A long-term assessment was performed to determine the posttreatment clinical course of 113 patients with moyamoya disease. All patients sustained cerebral ischemic attacks and underwent superficial temporal artery-middle cerebral artery anastomosis with or without temporal muscle grafting. The follow-up duration was 3 to 24 years (mean 14.4 ± 5.8 [standard deviation]). Complete cessation of the ischemic episodes was obtained in 110 of 113 patients. One hundred patients were able to return to independent acitvities of daily living. Intellectual delays prevented 24 patients from engaging in an independent social life. Although intracranial bleeding is one of the common manifestations in moyamoya disease, hemorrhage was not detected in the 113 patients who underwent cerebral revascularization.

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Susumu Miyamoto, Takeshi Funaki, Koji Iihara, and Jun C. Takahashi


The authors evaluated the efficacy of a new flow reduction strategy for giant partially thrombosed upper basilar artery (BA) aneurysms, for which proximal parent artery occlusion is not always effective.


Eight consecutive patients with severely symptomatic, partially thrombosed, giant upper BA aneurysms were treated with a tailored flow reduction strategy, or received conservative therapies. The flow reduction strategy comprised isolation of several branches from the upper BA at their origins with bypasses in addition to parent artery occlusion.


The median follow-up period of all 8 patients was 15.0 months (range 4–31 months). In 6 patients treated with flow reduction, the mean decrease in residual blood lumen was −10.7 mm (95% CI −19.7 to −1.7 mm; p = 0.029) and the mean decrease in diameter of the aneurysms was −11.5 mm (95% CI −25.1 to 2.1 mm; p = 0.082). Complete or virtually complete thrombosis was achieved in all but 1 aneurysm (83%) and shrinkage was observed in 4 (67%). In those in whom complete or virtually complete thrombosis was achieved, significant shrinkage of the aneurysm was observed (mean decrease in diameter −14.8 mm; 95% CI −28.8 to −0.8 mm; p = 0.043). Improvement or stabilization of symptoms occurred in 67% of the patients who received flow reduction treatment. Both patients who received conservative treatment had unfavorable outcomes.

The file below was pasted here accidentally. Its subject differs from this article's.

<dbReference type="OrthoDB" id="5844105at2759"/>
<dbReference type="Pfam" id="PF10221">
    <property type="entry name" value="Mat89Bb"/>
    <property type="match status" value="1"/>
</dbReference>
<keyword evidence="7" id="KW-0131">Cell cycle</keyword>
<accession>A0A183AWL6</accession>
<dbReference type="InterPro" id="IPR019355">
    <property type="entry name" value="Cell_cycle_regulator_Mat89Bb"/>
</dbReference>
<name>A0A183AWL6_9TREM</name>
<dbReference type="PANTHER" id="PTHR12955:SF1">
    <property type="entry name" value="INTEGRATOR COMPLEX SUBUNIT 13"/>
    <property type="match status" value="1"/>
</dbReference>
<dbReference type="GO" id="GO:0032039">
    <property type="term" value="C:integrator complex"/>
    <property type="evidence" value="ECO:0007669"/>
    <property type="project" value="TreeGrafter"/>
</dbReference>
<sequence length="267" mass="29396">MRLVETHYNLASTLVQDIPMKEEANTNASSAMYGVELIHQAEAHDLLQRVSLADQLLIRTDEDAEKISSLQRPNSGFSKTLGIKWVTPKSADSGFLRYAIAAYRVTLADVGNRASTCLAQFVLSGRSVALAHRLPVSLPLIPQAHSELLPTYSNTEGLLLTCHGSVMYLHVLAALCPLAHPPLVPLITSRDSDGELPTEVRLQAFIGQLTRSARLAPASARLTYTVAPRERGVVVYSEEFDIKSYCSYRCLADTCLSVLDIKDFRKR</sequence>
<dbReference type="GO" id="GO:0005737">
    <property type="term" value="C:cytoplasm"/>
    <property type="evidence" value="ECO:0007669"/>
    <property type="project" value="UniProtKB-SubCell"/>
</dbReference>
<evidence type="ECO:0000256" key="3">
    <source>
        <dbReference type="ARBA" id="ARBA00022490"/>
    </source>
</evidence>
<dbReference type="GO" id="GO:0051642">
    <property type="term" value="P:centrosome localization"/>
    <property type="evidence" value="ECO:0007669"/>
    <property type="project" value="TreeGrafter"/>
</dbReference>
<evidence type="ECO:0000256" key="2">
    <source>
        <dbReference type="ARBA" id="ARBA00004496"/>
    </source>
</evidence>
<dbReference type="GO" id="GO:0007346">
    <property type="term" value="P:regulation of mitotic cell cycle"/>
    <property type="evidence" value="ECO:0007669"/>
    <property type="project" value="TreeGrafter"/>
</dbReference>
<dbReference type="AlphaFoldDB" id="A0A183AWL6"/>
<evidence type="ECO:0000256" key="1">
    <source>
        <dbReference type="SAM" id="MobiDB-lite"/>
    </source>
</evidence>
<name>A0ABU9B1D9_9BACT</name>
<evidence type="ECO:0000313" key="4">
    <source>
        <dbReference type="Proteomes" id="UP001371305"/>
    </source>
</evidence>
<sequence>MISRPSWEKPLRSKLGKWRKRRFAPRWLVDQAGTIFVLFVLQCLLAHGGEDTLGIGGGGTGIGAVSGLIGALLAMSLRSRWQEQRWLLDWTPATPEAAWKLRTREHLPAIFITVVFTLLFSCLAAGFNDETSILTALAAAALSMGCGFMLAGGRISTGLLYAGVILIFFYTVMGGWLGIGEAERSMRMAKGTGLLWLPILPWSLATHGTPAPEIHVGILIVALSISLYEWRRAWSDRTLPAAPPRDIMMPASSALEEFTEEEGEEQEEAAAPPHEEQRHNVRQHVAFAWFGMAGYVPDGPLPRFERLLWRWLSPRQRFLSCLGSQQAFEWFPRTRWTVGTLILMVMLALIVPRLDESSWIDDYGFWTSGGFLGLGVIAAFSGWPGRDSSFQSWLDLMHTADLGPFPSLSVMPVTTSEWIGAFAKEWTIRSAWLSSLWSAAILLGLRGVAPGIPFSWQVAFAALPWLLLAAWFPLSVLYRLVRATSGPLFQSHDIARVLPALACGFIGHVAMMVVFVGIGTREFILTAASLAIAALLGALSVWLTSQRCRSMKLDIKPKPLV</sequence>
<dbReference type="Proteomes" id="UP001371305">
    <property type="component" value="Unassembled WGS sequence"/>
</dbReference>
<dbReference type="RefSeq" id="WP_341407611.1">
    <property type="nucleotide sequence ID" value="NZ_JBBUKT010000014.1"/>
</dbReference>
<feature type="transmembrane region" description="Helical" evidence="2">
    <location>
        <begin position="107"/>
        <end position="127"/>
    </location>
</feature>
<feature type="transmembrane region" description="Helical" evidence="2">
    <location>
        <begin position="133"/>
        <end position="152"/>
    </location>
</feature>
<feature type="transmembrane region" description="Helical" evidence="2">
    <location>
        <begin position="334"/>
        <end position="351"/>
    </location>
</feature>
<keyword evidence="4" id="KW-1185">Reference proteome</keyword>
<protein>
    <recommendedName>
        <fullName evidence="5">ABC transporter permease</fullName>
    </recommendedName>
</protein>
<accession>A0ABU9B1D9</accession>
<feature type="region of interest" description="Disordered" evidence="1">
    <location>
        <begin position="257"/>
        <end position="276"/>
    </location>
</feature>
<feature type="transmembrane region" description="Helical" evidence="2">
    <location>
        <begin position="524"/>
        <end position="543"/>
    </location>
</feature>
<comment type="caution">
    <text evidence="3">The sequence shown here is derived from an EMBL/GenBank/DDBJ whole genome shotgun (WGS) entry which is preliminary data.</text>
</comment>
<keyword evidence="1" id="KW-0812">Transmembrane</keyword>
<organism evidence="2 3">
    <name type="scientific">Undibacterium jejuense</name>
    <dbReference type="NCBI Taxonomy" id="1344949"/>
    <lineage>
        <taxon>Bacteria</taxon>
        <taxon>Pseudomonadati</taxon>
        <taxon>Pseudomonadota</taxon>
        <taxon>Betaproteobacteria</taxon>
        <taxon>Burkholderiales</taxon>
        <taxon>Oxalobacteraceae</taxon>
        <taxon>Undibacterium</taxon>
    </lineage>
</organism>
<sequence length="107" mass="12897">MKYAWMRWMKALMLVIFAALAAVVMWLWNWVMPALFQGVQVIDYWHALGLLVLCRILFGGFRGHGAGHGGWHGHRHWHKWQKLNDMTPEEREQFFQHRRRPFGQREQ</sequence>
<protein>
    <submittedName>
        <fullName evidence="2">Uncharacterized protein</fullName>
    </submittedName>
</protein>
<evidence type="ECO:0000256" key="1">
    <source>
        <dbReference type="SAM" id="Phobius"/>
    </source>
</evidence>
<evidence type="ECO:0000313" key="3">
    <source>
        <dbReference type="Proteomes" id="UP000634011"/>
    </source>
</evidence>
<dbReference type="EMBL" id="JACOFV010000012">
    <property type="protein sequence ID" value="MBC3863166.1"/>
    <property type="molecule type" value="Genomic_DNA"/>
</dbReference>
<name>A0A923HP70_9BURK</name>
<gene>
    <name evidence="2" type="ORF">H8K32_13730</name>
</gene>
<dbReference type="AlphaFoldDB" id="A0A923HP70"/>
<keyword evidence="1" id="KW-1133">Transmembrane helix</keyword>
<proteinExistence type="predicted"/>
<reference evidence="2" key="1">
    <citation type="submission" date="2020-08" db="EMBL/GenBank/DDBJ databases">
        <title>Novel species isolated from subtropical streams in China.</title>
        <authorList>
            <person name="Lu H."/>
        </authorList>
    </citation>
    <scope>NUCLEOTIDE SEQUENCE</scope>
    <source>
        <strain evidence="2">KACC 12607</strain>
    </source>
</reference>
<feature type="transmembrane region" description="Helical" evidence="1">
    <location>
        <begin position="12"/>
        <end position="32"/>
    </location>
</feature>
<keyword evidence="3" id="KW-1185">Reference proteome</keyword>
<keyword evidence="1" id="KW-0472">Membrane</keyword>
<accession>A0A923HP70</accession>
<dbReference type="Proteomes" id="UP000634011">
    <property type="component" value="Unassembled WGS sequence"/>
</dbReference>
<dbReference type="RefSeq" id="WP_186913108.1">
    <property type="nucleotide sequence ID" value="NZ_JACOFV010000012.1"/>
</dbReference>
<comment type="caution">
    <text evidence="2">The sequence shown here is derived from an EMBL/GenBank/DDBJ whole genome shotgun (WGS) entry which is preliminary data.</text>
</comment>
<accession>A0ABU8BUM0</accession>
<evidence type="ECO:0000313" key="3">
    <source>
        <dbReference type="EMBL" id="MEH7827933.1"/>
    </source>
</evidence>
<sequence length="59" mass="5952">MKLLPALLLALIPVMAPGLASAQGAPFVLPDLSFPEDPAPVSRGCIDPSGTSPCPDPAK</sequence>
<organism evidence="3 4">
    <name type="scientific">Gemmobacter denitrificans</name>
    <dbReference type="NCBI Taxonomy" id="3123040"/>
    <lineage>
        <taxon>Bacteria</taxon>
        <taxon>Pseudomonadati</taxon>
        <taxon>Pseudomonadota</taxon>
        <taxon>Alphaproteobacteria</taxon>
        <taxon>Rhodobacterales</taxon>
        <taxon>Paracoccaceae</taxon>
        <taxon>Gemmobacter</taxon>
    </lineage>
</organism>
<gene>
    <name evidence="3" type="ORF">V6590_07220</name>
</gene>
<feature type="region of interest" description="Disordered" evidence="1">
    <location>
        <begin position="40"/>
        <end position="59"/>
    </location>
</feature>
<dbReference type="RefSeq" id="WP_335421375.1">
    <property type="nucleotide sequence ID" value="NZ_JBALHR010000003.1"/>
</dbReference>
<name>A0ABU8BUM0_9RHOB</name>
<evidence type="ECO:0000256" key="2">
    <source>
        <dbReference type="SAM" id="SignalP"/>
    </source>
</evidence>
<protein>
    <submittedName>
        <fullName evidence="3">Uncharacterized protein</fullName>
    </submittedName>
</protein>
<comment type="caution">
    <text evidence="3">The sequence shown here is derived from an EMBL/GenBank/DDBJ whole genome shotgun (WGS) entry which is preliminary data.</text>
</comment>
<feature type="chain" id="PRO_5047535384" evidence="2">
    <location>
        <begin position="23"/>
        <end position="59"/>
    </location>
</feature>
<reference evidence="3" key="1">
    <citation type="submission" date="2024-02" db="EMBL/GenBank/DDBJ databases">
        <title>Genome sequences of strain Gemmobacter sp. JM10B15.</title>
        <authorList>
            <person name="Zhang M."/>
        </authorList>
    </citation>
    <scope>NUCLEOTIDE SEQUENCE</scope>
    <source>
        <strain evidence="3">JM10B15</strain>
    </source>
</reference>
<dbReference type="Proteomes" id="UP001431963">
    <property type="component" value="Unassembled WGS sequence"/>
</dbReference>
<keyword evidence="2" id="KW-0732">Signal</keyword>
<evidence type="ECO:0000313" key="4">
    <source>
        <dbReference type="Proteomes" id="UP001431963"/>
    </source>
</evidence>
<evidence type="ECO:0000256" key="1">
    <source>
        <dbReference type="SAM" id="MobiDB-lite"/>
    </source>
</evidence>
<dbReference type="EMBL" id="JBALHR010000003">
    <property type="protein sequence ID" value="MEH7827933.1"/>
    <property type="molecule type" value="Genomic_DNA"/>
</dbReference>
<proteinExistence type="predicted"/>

The flow reduction strategy is effective at promoting complete thrombosis of the aneurysm. This strategy can also induce shrinkage of the aneurysm if successful thrombosis is achieved. Although the neurological outcome of the treatment appears favorable considering its intractable nature, further study of the treatment is necessary to confirm its clinical efficacy and safety.

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Keisuke Yamada, Susumu Miyamoto, Izumi Nagata, Haruhiko Kikuchi, Yoshito Ikada, Hiroo Iwata, and Kazuo Yamamoto

✓ A new bioabsorbable composite sheet was developed to provide a substitute for the dura mater and was evaluated histologically and biomechanically using rats and rabbits. This composite, composed of two l-lactic acid-ϵ-caprolactone (50% l-lactic acid, 50% ϵ-caprolactone) copolymer films and a poly(glycolic acid) nonwoven fabric, displayed good mechanical properties and was completely absorbed 24 weeks after implantation in the back of rats. Histological evaluation of the composite sheet was undertaken by implanting it in 31 rabbits with dural defects and examining the sites of implantation 2 weeks to 26 months later. No infection, cerebrospinal fluid leakage, evidence of convulsive disorders, significant adhesion to underlying cortex, or calcification was noticed in any cases. In addition, the regenerated duralike tissue had a high pressure-resistant strength 2 weeks after implantation. The authors conclude that this new bioabsorbable composite sheet can be successfully used as a dural substitute.

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Akira Ishii, Hideo Chihara, Takayuki Kikuchi, Daisuke Arai, Hiroyuki Ikeda, and Susumu Miyamoto


The durability of embolization of large aneurysms is enhanced by use of the neck-bridging stent. However, it remains unclear what factors contribute to decreased recanalization. The purpose of this study was to demonstrate the contribution of the straightening effect of the parent artery to the durability of stent-assisted coiling for large aneurysms.


Of the 182 aneurysms treated by embolization since the introduction of the neurovascular stent, 82 consecutive unruptured aneurysms with a diameter greater than 7 mm were selected. There were 52 aneurysms treated with a stent (Group S) and 30 treated without a stent (Group NS). Occlusion status was evaluated 12 months after embolization with digital subtraction angiography. The vascular angle of the parent artery was measured before, immediately after, and 12 months after embolization. The rates of recanalization were compared between Group S and Group NS. In Group S, the rates of recanalization were further compared between those aneurysms with and without a significant angle change.


The rate of major recanalization was 9.6% in Group S and 26.7% in Group NS. The volume embolization ratio was 32.6% in Group S and 31.6% in Group NS, with no statistically significant difference. However, the angulation change before and after coiling was significantly higher in Group S (10.6°) than in Group NS (0.9°). The difference in the angulation was more evident 12 months after coiling (19.1° in Group S and 1.5° in Group NS). In Group S, recanalization was found in 14.3% of 35 stented aneurysms without a significant angular change when a significant angular change was defined as more than 20°. In contrast, all 17 aneurysms with ≥ 20° of angular change remained occluded.


Significant angular change of ≥ 20° most likely leads to decreased recanalization following stent-assisted embolization of large aneurysms.